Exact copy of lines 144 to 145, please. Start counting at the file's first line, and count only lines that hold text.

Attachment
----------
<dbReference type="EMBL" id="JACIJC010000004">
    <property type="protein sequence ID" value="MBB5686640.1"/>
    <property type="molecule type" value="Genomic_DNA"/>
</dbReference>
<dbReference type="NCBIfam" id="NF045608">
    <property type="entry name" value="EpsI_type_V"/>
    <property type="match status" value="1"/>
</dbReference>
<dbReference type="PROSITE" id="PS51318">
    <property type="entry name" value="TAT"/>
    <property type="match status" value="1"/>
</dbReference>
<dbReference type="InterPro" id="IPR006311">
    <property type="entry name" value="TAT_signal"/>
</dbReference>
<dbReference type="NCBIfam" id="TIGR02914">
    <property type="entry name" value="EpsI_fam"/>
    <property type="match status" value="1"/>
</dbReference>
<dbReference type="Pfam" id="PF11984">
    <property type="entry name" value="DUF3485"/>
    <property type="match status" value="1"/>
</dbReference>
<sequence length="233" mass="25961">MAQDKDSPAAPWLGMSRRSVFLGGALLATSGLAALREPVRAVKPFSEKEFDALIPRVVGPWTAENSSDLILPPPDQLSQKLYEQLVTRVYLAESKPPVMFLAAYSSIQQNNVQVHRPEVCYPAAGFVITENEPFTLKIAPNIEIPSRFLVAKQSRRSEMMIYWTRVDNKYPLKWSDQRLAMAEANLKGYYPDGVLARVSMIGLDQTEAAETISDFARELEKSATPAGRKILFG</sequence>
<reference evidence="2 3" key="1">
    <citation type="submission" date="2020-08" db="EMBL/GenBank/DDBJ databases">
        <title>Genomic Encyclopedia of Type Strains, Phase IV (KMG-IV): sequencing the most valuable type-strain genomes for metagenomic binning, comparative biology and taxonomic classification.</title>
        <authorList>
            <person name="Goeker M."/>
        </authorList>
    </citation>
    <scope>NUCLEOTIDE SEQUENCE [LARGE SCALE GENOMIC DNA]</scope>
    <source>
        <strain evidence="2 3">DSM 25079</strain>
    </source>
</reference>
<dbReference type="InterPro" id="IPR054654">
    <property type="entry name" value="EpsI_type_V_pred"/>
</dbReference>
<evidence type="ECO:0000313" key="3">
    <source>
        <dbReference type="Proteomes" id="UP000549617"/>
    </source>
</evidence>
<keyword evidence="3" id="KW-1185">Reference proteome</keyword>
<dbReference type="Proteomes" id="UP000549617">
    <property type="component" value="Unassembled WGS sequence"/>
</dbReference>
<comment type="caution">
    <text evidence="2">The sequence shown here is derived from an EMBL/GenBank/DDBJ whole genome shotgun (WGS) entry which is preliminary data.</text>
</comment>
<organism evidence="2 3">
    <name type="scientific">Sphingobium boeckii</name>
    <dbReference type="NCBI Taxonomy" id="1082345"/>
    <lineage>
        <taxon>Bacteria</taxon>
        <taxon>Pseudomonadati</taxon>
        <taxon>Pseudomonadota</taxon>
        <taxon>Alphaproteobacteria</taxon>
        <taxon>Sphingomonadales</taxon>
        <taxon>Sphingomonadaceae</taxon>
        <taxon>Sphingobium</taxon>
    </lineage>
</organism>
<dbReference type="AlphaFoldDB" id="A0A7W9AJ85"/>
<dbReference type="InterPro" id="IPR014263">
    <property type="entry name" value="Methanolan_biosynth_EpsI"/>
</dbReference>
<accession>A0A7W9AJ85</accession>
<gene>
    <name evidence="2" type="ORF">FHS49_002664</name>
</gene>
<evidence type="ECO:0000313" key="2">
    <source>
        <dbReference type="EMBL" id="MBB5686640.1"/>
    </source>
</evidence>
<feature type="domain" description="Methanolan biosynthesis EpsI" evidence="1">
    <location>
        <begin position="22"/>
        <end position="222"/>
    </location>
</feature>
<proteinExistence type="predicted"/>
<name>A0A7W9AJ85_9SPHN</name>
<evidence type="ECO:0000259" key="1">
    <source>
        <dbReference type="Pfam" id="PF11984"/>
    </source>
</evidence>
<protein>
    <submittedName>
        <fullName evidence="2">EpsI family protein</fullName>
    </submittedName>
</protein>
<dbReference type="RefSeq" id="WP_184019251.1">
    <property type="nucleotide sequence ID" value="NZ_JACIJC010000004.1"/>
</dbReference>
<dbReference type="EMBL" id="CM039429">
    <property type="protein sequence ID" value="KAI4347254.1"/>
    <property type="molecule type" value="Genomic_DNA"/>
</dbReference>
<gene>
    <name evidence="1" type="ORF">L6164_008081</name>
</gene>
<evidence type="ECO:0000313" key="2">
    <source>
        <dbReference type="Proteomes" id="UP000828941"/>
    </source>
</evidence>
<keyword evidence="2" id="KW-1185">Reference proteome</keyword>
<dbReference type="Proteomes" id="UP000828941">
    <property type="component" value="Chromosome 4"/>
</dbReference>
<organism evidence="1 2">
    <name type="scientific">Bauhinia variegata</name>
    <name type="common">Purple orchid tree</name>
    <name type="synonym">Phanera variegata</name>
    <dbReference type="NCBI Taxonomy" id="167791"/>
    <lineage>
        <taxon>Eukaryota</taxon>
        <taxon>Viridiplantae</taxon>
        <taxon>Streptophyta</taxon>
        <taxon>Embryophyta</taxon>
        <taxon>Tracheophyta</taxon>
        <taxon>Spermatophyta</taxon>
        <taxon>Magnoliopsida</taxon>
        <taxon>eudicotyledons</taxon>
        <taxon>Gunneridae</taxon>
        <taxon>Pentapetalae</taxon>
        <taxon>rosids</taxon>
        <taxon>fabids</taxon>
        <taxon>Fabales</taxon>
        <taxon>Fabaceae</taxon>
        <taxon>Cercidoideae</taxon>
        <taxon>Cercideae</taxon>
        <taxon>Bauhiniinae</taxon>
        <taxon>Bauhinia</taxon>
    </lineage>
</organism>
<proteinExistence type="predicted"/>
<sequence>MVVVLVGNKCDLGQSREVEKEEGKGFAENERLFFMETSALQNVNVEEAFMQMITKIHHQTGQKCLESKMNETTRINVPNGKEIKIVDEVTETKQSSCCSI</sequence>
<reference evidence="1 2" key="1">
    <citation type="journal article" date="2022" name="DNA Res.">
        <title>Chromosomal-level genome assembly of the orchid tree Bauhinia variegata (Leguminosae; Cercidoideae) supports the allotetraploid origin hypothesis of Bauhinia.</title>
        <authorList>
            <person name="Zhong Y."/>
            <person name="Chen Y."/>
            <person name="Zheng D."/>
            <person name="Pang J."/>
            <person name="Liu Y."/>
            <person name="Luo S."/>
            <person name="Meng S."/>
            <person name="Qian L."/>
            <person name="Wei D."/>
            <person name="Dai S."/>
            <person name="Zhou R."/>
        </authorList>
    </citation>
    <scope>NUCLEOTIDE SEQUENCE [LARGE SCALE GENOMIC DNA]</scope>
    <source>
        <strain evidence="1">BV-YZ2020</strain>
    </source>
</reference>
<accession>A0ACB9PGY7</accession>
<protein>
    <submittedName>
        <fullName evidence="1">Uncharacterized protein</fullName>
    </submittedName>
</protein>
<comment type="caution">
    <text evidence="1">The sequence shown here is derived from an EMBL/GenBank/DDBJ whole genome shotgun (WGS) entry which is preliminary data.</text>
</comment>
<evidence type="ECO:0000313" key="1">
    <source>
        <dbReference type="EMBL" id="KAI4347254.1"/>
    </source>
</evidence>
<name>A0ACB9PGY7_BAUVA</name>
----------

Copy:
    <citation type="journal article" date="2022" name="DNA Res.">
        <title>Chromosomal-level genome assembly of the orchid tree Bauhinia variegata (Leguminosae; Cercidoideae) supports the allotetraploid origin hypothesis of Bauhinia.</title>